I hope that gives you a balanced side to my thinking - you may not agree with it, but I'm glad you took the time to comment.

    Cheers Shawn,


  • Been reading your blogs and while I found first one more honest and clear, this one is treating the path set by Jeff Woosley (a marketing whizkid in MS churning irrelevant info). He likes to compare all the marketing aspects like VMware ESXi to Hyper-V & Hyper-V Server both (None Technical) and here you are making a comparison between Hyper-V Server 2008 R2 and ESX Server 4 / vSphere4 instead of Full Windows 2008 Server.

    Would really like to know how much a Windows 2008 R2 DC edition will cost for 60 CPUs (SA/No SA). This is for your statement "60 CPUs of Hyper-V Server 2008 R2, is $0.  Good start.", because Windows 2008 DC will cost for licensing and will be at par with vSphere4, and not Hyper-V Server 2008 R2.

    What Say?

  • Hi Animesh.  With the greatest respect, you're missing the point here - Hyper-V Server 2008 R2 is EXACTLY the same, functionality wise, as Windows Server 2008 R2 Hyper-V.  So, comparing Windows Server 2008 R2 Datacenter (which includes Hyper-V), this would be a cost also on top of the VMware pricing, hence why we compare Hyper-V Server 2008 R2.

    The advantage of buying WS2008 R2 Datacenter, is for the GUEST Operating System licenses, which you would need on both Hyper-V and VMware.  So, for your example, of 60 CPUS:


    60 x Hyper-V Server 2008 R2 = Free

    60 x SMSd (Management) = $44640

    Server license for SCCM SVR, SCOM SVR and SCDPM SVR, and you’re looking at about $2605 total including 2 years SA.

    60 x Windows Server 2008 R2 Datacenter Edition (for the Guest OS's = $179,940

    Total cost = $227185


    60 x vSphere Enterprise Plus inc 2 yr Plat S&S = $307,238

    1 x vCenter Standard inc 2 yr Plat S&S = $7,318

    60 x Windows Server 2008 R2 Datacenter Edition (for the Guest OS's = $179,940

    Total cost = $494496

    So, If a customer needs Windows licenses, they will buy them regardless of the Hypervisor.  If they don't, they won't!  Simple as that!

    $494,496 - $227,185 = $267,311 saving through Microsoft Virtualisation.

    I'll add to this, that Jeff is a Technical Program Manager, not a marketing whizkid, and I'd ask you to ensure you have the facts in place before trying to compare apples with apples.


  • Hi Matt. I attended the Hyper-V seminar in Reading last week. Matt I guess my main point is you are still comparing ESX Enterprise Plus or Enterprise with Hyper-V and also using the VMWare Platinum support. Is it Microsofts view that Hyper-V is pitched directly against ESX Enterprise as a like for like product? I would also be interested if the Microsoft support agreement you use in your comparison is identical or better that an VMWare Platinum support agreement. I also wonder about the comparison where you add memory to the physical host because Hyper-V has no memory oversubscription. If you add memory to the host it also allows you to run more ESX VM's.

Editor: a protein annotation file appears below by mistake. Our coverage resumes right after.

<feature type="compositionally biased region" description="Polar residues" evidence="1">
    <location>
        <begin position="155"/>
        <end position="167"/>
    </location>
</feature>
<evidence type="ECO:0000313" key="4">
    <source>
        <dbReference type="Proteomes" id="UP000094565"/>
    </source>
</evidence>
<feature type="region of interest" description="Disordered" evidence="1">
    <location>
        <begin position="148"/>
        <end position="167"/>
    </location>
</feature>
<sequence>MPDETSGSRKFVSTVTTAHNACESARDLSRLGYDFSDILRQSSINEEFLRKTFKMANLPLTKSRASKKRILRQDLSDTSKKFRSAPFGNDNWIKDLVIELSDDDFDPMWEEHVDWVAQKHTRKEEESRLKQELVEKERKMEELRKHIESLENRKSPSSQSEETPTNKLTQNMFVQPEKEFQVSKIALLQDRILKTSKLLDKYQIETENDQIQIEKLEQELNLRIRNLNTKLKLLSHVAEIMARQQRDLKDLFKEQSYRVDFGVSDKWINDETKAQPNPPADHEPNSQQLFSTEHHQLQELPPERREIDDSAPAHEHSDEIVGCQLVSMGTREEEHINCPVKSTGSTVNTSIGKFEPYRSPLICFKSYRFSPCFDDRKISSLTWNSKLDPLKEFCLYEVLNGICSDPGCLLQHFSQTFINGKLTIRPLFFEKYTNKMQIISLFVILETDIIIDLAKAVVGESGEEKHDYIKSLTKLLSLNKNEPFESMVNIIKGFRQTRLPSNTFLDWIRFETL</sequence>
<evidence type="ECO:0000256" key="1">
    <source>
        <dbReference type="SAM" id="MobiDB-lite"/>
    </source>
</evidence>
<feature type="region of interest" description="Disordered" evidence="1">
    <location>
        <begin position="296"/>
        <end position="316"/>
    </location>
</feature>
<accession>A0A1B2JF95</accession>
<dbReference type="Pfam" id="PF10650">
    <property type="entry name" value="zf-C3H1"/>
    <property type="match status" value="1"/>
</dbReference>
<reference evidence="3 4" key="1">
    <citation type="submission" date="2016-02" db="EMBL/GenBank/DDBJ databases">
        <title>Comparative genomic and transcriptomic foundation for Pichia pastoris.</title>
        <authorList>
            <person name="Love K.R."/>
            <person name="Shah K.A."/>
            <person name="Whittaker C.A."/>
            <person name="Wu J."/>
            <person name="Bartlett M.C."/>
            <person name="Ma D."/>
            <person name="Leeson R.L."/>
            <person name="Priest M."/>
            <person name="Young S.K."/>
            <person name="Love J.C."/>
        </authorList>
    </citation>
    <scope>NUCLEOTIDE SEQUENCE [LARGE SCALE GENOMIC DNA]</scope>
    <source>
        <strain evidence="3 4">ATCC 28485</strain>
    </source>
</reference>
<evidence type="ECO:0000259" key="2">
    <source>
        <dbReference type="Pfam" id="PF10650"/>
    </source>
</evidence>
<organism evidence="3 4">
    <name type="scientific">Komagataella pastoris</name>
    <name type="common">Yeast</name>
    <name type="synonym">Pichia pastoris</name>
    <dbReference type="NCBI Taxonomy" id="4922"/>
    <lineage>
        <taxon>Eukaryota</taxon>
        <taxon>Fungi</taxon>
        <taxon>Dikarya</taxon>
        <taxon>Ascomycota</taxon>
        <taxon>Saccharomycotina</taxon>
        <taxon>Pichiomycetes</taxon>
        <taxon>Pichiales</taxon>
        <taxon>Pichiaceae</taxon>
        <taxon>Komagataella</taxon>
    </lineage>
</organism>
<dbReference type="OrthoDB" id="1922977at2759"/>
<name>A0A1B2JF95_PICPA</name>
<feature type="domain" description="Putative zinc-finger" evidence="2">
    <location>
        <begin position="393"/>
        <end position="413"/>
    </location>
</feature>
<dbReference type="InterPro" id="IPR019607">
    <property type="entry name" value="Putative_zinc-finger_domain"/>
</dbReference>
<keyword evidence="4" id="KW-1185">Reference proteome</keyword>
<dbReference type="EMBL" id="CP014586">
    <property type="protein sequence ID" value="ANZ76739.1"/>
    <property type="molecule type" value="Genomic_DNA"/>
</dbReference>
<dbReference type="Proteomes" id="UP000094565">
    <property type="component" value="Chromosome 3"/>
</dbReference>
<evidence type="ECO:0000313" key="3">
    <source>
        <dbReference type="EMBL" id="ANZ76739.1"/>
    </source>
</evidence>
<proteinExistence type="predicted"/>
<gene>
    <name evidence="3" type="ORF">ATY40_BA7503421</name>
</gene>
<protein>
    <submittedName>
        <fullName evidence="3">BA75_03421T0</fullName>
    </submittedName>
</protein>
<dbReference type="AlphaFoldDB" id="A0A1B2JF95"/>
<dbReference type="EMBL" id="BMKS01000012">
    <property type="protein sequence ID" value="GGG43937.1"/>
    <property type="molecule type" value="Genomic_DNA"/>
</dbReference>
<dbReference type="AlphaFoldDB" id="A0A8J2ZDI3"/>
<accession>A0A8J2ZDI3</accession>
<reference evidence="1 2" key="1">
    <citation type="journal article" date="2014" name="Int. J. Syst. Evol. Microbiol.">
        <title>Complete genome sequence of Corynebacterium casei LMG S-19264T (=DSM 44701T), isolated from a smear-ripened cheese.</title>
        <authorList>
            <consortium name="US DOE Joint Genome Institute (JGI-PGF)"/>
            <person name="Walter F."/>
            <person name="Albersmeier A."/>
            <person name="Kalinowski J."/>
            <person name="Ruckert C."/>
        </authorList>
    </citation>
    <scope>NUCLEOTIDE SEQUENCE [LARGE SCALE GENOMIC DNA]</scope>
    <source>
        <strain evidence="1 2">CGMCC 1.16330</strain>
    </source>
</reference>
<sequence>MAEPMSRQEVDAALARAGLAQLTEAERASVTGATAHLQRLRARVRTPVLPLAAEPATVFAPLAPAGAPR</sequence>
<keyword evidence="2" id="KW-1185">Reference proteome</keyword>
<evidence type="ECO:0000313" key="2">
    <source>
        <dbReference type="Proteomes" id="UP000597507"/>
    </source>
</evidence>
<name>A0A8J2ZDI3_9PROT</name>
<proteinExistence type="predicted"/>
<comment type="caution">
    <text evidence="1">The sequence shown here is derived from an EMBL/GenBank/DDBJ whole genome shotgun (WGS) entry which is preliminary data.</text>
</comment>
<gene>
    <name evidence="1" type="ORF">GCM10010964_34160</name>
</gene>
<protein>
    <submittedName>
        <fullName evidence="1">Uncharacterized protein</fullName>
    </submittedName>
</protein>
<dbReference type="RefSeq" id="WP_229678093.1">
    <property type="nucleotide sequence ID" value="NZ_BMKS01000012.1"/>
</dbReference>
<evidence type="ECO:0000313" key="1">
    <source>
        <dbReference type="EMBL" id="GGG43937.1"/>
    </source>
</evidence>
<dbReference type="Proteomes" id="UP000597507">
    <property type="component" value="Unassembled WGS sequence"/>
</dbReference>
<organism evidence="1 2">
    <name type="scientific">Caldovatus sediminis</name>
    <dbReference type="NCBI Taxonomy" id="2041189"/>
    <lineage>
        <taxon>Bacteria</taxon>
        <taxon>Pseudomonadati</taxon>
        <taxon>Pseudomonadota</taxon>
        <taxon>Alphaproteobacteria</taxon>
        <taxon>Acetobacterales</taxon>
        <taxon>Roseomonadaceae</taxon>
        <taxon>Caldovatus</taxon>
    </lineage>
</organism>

If I understand it correctly the architecture of the hypervisors is also very different. Although Hyper-V is called a bare metal hypervisor it still requires the Server 2008 core as a root partition through which all hardware communications must pass or is this now different?

    The reason I ask is because from experience (admitedly not by counting how many patches are available on the website) we patch Windows servers much more frequently (often with reboots) than we do ESX servers.

    I will take away the data above and hopefully put together what we feel is a more balanced cost comparison. We have both technologies in house and our core business apps are Microsoft based so there is no biased here I just want to get through to the actual facts.

    Thanks for the presentation



  • Hi Barry,

    Thanks for getting in touch, and sorry for not responding earlier - I usually get an email telling me when someone has left a comment, but I didn't get one for yours and one other, hence the delay.

    I think what we need to be clear about, is I'm comparing hypervisor and management, with hypervisor and management.  When you say ESX Enterprise Plus or Enterprise with Hyper-V - this isn't what I'm comparing.  ESX, just like Hyper-V, is the Hypervisor, and that's it.  On the VMware side, you need vCenter to unlock capabilities like HA and VMotion, along with the more advanced capabilities like DRS, DPM et al.  On the Hyper-V side, you can unlock HA and Live Migration without needing an equivalent to vCenter, however granular management on top of the virtualisation platform is always recommended, I'm sure by both Microsoft and VMware!